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Re: HTTP response version, again

From: Blake Winton <bwinton@incontext.ca>
Date: Mon, 30 Dec 1996 12:53:11 -0500
Message-Id: <3.0.1.32.19961230125310.006825f4@incontext.ca>
To: "Gregory J. Woodhouse" <gjw@wnetc.com>
Cc: http-wg%cuckoo.hpl.hp.com@hplb.hpl.hp.com
At 09:29 AM 12/30/96 -0800, Gregory Woodhouse wrote:
>> It's not the response that being labeled by the HTTP/1.1 header, it's
>> the server's capability.  There would be no reason to send an HTTP
>> header if it only had to match the client's request.
>A lot of people have said this, but I don't see where it is spelled out.

Well, in
http://www.ics.uci.edu/pub/ietf/http/draft-ietf-http-v11-spec-07.txt
(which I realize is just a draft, but still)...

  3.1 HTTP Version

  [snipped for brevity...]

  Applications sending Request or Response messages, as defined by this
  specification, MUST include an HTTP-Version of "HTTP/1.1". Use of this
  version number indicates that the sending application is at least
  conditionally compliant with this specification.

It seems to be spelled out pretty clearly...

Of course 3.1 also says

  Since the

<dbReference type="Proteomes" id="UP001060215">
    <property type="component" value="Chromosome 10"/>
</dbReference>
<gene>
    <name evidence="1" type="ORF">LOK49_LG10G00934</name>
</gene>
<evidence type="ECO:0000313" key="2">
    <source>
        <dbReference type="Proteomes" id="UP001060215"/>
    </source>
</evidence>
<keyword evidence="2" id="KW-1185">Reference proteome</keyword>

protocol version indicates the protocol capability of the sender, a
  proxy/gateway MUST never send a message with a version indicator which
  is greater than its actual version; if a higher version request is
  received, the proxy/gateway MUST either downgrade the request version,
  respond with an error, or switch to tunnel behavior.

So AOL's behaviour is to spec (respond with an error), although it would
have been nicer for them to go with option 1 or 3.

>This particular interpretation of the version number in the response is
>very counter-intuitive and so I think calls for some discussion in the
>document. Yes, I realize that versions with the same major version number
>are supposexd to be backwardly compatible, but this is an entirely
>different issue.

I agree that it is somewhat counter intuitive, but it also makes sense
when you consider that

  The HTTP version of an application is the highest HTTP version for which
  the application is at least conditionally compliant.

Given this, a server should _not_ be returning HTTP/1.0 to a 1.0 request,
since that is not the highest version for which it's compliant.
It does make life a little harder on browser and proxy writers, though.

Just my thoughts,
Blake.
Received on Monday, 30 December 1996 09:55:39 EST

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